General Classification of Yogic Practices
People generally ignore Yamas and Niyamas in practice considering them to be part of conduct but they should also be practised. Taking into account Ashtanga Yoga, the Yogic practices may be classified as (i) Yamas (ii) Niyamas (iii) Asanas (iv) Pranayamas (v) Bandhas and Mudras (vi) Kriyas (vii) Meditation and (viii) Attitude training practices. Each one of these classification consists of a group of several practices. These practices are briefly discussed as below:-
The practice of Yama paves way to increase the power of concentration, mental purity and steadiness. The following are the Yamas:
Ahimsa – not to harm others
Satya – to be truthful
Asteya – not to steal
Brahmacharya – celibacy
Aparigraha – not to possess beyond actual needs
There are five Niyamas:
Souch – external and internal purification
Santosh – contentment
Tapa – to make right efforts to achieve goals
Swadhyaya – to study authentic texts and religious scriptures to acquire correct knowledge of self
and the supreme divinity
Ishwar Pranidhan – complete surrender to the divine will
Surya Namaskar is the most useful and popular mode of Yogic exercise, which briefly bestows the benefits of Asanas, Pranayamas and Mudras altogether. It consists of a series of 12 postures, which are performed early in the morning facing the rising Sun. Surya Namaskar energises the entire neuro-glandular and neuro- muscular system of the body and its regular practice ensures a balanced supply of oxygenated blood and perfect harmony to all the systems of the body, thus invigorating the entire psychosomatic system of human constitution.
These are special patterns of postures that stabilise the mind and the body through static stretching. Their aim is to establish proper system in the neuromuscular tonic impulses and improve the general muscle tone. Two basic principles governing the performance of asanas are stability and comfort. This suggests that the nature of asanas is psycho-neurophysical and not only physical. Every asana should be performed effortlessly and maintained for a comfortable time. There should be no jerks and the performance of asana should not lead to undue fatigue.
Asanas may be classified as
(2) Cultural, and
1. Meditative Asanas are sitting postures, which maintain the body in a steady and comfortable condition. By various arrangements of legs and hands, different Meditative Asanas viz. Siddhasana, Swastikasana, Padmasana, Vajrasana, Bhadrarau, Muktasana and Sukhasana are performed. The characteristic feature of the Meditative Asana is, however, keeping the head, neck and trunk erect.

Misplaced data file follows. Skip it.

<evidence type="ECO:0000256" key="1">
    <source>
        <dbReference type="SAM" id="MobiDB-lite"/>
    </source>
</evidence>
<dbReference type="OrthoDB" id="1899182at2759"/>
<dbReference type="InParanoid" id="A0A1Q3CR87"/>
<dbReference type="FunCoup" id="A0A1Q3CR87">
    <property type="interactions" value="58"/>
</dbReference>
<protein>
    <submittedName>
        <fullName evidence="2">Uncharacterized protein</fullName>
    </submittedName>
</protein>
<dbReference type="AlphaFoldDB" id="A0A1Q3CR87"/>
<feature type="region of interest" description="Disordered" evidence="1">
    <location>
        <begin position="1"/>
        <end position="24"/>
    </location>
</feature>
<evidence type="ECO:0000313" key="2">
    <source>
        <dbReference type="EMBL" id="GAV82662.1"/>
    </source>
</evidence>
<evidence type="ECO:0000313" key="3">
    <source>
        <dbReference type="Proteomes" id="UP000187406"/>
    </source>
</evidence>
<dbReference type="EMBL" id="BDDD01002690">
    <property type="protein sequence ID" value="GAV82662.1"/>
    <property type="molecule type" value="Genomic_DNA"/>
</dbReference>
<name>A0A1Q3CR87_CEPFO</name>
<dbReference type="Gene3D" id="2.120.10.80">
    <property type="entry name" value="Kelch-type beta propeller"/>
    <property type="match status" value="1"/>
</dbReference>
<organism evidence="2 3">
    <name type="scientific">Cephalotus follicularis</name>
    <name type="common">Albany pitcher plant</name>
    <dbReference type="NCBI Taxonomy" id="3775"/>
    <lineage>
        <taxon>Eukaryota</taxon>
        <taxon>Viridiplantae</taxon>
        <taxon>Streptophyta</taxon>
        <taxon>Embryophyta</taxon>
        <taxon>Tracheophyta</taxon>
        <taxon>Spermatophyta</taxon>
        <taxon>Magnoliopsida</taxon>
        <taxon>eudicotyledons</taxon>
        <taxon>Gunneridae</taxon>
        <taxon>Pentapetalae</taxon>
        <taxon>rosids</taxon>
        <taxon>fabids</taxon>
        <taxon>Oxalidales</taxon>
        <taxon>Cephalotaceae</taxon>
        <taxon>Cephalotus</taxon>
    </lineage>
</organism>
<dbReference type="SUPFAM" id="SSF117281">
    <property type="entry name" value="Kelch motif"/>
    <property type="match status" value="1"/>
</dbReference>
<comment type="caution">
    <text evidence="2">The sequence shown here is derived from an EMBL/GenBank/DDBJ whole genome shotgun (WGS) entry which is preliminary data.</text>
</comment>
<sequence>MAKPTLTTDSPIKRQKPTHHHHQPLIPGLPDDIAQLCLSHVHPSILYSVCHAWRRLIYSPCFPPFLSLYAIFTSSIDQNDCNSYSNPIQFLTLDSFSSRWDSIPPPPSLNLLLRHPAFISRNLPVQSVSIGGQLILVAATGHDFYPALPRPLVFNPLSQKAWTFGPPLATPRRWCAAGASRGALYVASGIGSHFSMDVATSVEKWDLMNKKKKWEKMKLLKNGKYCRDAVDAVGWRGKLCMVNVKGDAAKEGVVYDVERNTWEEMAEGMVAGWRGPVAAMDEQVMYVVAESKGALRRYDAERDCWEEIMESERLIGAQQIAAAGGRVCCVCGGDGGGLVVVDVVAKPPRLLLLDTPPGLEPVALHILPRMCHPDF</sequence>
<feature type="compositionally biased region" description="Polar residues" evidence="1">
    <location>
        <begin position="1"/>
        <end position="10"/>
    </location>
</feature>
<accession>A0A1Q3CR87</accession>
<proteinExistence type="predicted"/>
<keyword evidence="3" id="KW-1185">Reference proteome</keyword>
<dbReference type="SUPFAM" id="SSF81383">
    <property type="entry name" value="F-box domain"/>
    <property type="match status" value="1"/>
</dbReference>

2. Cultural Asanas involve static stretching, which bring about proper tone of muscles. They contribute to the flexibility of the spine and render the back and spinal muscles stronger. They also stimulate proper working of the vital organs in the thoracic and abdominal cavities. There are innumerable varieties of Cultural Asanas, which are performed through sitting, lying and standing position Pavan Muktasana, Naukasana, Viparita Karni, Sarvangasana, Matsyasana, Halasana, Chakrasana etc.
3. Relaxative Asanas are few in numbers like Shavasana, Makarasana, Balasana etc. They are performed in the lying position and are meant for giving rest to the body and mind.
These practices bring control over the respiratory impulses, which form one of the channels of the flow of autonomic nerve impulses. Holding of the breath for a prolonged and comfortable time is an essential technique of Pranayama. The expiratory phase is so controlled that the following inspiratory phase is not affected in its slow and controlled inspiration. The main purpose of Pranayama is to gain control over the autonomic nervous system. It is useful in higher Yogic practices like meditation.
Bandhas and Mudras
These are locks and holds of the semi voluntary and involuntary muscles in the body. They decongest the vital organs, improve circulation and nutrition by pressure manipulations and contribute to general health and emotional stability. A difference is made between the Bandhas and Mudras on the basis of their use in Pranayama. Mudras that are used in Pranayama are usually called Bandhas because they bind and channelise a particular nervous activity in a particular place or direction. Jalandhara, Uddiyana and Moola are important Bandhas. Some Asanas are called Mudras because of their specific effects and channels through which the effects are brought about.
These are purificatory processes usually classified into six divisions and therefore they are often called Shatkriyas. These are Dhauti, Basti, Neti, Trataka, Nauli and Kapalbhati, each one of which consists of many sub-sections. They increase the range of adaptability of the tissues forming various organs and systems and raise the threshold of their reactivity. Kriyas bring control on different reflexes and establish psycho-physiological balance. The modes of purification in the Kriyas are air, water, friction and manipulating movement. The regions of cleansing involved in various Kriyas are Naso-pharyngeal, Otocranial, Gastro-oesophageal, ano-rectal and intestinal.
This is the practice involving control of the mental functions, which start from the initial
withdrawal of the senses from external objects to the complete oblivion of the external environment. There are several techniques of meditation. It is a process of absorption in which the individual tries to turn his attention to dwell upon a single object, sound, concept or experience. It is not always safer to start one’s practice in meditation without preparing adequately through Asanas and Pranayama. The basic principle of Meditation is to develop internal awareness.